Classic Intel: The Driver - Online Review

'bear in mind the clear references to classic literature, most notably Moby Dick, O'Neal's Driver playing white whale to Dern's dangerously fixated detective'

Visiting The Driver post Nicolas Winding Refn's Drive is an eye-opener. Whilst Refn freely admits to being influenced by Walter Hill's film, just how influenced he was by it is an unavoidable conversation when the many similarities become clear. It is not difficult to concoct a very plausible argument that Drive is a pretty straight remake of Hill's tense thriller.

The similarities are obvious in the first twelve-or-so, near-silent, minutes, where the same thing that happens in Drive happens again. Anti-hero The Driver (Ryan O'Neal, note that, like Ryan Gosling, he doesn't have a proper name) picks up some stock hoodlums from a robbery before parting with them on ill-mannered terms; 'there isn't gonna be a next time. You were late.' So far, so familiar, as Drive must have been to those who saw this first.

Where this differs from the more recent offering is in the antagonist. The criminal underworld are here and present and there's a conflict set up with Teeth (Rudy Ramos) which at least partially treads Drive-like routes but the main source of discomfort for Driver is The Detective, a sterling Mick McCarthy-at-his-eagle-like-best-looking, Bruce Dern. In the typical manner of the anti-hero, O'Neal finds himself in possession of some morals, whilst Dern has few, driven by an obsession to catch the un-catchable. If the film sounds like a standard Thriller - and for the most part it is, albeit a very good one - then bear in mind the clear references to classic literature, most notably Moby Dick, O'Neal playing white whale to Dern's dangerously fixated law maker.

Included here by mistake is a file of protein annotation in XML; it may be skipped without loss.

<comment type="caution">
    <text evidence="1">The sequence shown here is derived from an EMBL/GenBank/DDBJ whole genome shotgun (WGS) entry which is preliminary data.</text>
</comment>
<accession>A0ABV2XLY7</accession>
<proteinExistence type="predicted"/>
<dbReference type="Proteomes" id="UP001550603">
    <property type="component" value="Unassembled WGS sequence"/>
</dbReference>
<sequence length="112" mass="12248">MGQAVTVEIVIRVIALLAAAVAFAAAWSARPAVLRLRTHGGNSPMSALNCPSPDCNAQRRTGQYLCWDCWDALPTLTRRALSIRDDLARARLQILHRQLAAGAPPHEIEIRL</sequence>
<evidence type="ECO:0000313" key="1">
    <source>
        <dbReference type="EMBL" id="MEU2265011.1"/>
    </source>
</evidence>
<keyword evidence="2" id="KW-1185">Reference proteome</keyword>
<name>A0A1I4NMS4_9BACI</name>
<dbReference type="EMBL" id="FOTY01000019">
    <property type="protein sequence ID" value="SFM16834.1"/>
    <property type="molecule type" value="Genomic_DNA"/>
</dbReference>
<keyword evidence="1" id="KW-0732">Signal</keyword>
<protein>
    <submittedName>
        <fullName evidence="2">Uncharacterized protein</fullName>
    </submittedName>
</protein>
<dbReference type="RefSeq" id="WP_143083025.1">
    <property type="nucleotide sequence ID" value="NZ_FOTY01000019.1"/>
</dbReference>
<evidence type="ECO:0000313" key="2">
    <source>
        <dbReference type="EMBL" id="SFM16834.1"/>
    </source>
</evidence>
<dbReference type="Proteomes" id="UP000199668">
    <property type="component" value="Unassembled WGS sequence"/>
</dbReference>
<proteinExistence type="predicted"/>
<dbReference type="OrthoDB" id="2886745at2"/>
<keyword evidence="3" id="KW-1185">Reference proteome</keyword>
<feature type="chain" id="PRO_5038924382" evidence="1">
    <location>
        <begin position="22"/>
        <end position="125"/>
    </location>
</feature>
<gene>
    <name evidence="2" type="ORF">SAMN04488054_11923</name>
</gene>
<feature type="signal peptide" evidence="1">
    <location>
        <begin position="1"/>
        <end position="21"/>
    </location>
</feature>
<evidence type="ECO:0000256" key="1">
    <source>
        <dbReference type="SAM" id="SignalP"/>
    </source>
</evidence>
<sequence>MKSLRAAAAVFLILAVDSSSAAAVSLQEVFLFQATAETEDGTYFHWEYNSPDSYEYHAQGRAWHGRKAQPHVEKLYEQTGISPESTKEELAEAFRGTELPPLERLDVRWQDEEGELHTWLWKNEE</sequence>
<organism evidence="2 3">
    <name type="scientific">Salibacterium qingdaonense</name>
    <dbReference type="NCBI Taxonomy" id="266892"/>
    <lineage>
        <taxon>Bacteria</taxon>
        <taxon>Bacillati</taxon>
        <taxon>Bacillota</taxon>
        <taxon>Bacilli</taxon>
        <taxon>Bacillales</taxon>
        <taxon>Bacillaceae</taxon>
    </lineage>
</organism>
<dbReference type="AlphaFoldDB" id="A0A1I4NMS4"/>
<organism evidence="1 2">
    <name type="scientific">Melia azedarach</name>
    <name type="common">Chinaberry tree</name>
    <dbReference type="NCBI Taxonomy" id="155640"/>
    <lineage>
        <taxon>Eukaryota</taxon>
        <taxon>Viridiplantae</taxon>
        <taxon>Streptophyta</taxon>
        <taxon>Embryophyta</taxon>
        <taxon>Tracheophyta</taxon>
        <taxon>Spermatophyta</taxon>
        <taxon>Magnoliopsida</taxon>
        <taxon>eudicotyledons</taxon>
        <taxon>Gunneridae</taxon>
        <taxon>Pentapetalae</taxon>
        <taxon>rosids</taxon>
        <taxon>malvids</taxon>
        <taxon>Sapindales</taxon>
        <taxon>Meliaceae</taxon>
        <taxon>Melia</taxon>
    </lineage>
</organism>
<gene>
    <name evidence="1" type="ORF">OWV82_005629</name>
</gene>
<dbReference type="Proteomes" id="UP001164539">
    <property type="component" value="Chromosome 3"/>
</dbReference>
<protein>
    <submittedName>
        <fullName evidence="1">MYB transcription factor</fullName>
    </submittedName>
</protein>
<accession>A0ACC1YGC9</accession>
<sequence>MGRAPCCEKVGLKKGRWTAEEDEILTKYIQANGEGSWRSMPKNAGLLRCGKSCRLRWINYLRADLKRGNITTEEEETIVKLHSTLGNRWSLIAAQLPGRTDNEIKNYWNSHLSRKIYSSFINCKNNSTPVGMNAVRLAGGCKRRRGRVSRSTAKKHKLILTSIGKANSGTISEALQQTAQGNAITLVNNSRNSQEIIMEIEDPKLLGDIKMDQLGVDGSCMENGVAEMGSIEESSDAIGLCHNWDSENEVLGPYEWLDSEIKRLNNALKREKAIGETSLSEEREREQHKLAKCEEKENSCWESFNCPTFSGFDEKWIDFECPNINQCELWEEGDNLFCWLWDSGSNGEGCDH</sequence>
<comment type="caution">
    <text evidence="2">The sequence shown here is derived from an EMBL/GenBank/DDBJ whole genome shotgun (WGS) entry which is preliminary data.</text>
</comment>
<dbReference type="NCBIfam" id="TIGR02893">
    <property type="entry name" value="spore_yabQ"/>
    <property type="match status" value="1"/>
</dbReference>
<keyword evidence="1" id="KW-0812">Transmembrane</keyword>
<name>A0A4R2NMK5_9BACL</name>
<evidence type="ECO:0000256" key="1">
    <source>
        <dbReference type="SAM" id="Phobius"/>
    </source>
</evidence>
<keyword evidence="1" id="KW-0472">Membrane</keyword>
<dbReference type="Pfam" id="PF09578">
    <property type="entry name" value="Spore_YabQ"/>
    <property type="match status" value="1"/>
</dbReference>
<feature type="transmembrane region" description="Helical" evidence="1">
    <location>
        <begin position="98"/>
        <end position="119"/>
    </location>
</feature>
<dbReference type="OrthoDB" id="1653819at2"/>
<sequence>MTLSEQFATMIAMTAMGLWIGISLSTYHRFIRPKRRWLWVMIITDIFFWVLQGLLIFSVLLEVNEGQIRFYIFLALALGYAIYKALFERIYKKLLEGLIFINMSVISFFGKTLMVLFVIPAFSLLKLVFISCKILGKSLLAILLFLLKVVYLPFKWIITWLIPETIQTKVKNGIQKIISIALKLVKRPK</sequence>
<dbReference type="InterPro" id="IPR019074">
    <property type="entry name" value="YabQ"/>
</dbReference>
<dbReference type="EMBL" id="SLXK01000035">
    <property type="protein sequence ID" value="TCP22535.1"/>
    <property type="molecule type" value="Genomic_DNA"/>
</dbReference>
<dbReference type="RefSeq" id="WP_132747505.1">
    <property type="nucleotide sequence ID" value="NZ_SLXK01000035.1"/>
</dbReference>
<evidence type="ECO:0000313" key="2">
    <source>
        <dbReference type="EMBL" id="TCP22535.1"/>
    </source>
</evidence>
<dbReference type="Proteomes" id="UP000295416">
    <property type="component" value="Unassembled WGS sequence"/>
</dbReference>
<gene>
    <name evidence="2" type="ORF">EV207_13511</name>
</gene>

O'Neal, who feels like he should have been more famous after this than he seems to have been, is equally assured, although his voice - a tad reedy - fails to backup the machismo his character displays elsewhere. Isabelle Adjani - ostensibly in the Carrie Mulligan role, sans child and dodgy husband - seems to have been given two sole directions to be 'alluring' and 'slightly European', both of which she manages stunningly. There's a hint at one point that Hill is going to follow The Hustler's line of the deep noir femme fatale but eventually he allows Adjani to pass through rather under-used.

This coupled with other elements obviously leaves The Driver lacking the modern sex sizzle of Refn's offering. There's no neon here or electro pop and the script is sometimes too bare for its own good. But where Drive succeeded, so does The Driver. The chases squeal with soul-cutting rubber, the leads are sexy and easy to sympathise with and the simple plot ignites when it becomes clear that no-one is getting away entirely clean. It is not surprising that Refn felt comfortable taking so much from what proves to be an rather outstanding, if simplistic, crime caper.

The Driver was available on Lovefilm Instant.

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